Moody Lecture Explores the Mathematics Behind Biologically Inspired Design

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Many natural systems have evolved to perform certain tasks—climbing, sensing, swimming—as perfectly as possible within the limits set by the laws of physics. This observation can be used both to guide engineering design and to gain insights into the form and function of biological systems.

Massachusetts Institute of Technology Professor Anette (Peko) Hosoi explores these themes in the context of crawling snails, digging clams and swimming microorganisms April 3 at 7 p.m. in the Shanahan Center Auditorium. Hosoi will describe how an analysis of the physical principles exploited by snails and clams leads to the development of novel robotic diggers and crawlers and will explore the role of mathematics in the design, control and assessment of unconventional robotic systems.

Hosoi is known for being an innovative teacher, an inspiring mentor for women in engineering and an outstanding communicator of science. Her research interests include fluid mechanics and bio-inspired design and locomotion, with a recent focus on optimization of crawling gastropods, digging bivalves, swimming microorganisms and soft robotics. She is a recognized international leader in the study of the hydrodynamics of thin fluid films and in the nonlinear physical interaction of viscous fluids and deformable interfaces. Her work spans multiple disciplines including physics, biology and applied mathematics and is being used to guide the engineering design of robotic crawlers and other mechanisms.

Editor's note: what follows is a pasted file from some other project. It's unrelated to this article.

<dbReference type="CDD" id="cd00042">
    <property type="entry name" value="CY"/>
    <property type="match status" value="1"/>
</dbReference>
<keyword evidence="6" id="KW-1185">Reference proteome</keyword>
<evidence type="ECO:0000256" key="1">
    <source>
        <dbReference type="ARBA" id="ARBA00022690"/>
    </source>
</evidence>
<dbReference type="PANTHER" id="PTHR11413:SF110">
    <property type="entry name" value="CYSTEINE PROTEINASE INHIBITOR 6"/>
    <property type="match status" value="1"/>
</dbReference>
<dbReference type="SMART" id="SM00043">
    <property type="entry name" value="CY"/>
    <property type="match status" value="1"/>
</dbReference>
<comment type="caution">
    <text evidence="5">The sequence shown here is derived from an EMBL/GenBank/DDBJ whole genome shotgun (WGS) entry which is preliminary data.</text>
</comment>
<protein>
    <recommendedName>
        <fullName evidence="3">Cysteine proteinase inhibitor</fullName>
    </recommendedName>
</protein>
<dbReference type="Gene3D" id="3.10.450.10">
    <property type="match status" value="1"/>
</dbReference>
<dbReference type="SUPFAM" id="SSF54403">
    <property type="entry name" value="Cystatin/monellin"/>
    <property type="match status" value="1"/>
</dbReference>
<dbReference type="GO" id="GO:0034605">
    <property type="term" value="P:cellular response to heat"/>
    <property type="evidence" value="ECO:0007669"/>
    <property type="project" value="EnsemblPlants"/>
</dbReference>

Hosoi was the recipient of the 3M Innovation Award and has held the Doherty Chair in Ocean Utilization. She is currently a professor of mechanical engineering at MIT.

The lecture is free and open to the public. Dessert and refreshments will follow the presentation. The Michael Moody Lecture Series illuminates the joy, wonder and applicability of mathematics. The series was established by the Harvey Mudd College Mathematics Department in honor of Professor Michael Moody, who served as the department chair from 1996 to 2002. Under Moody’s leadership, the department revised its curriculum, rejuvenated the senior-thesis program and tripled the number of math majors. He was also a guiding force that led to the department’s receipt of the American Mathematical Society’s inaugural award for an Exemplary Program or Achievement in a Mathematics Department in 2006. Moody passed away in January 2010, and later that year was posthumously named an Honorary Alumnus of Harvey Mudd College.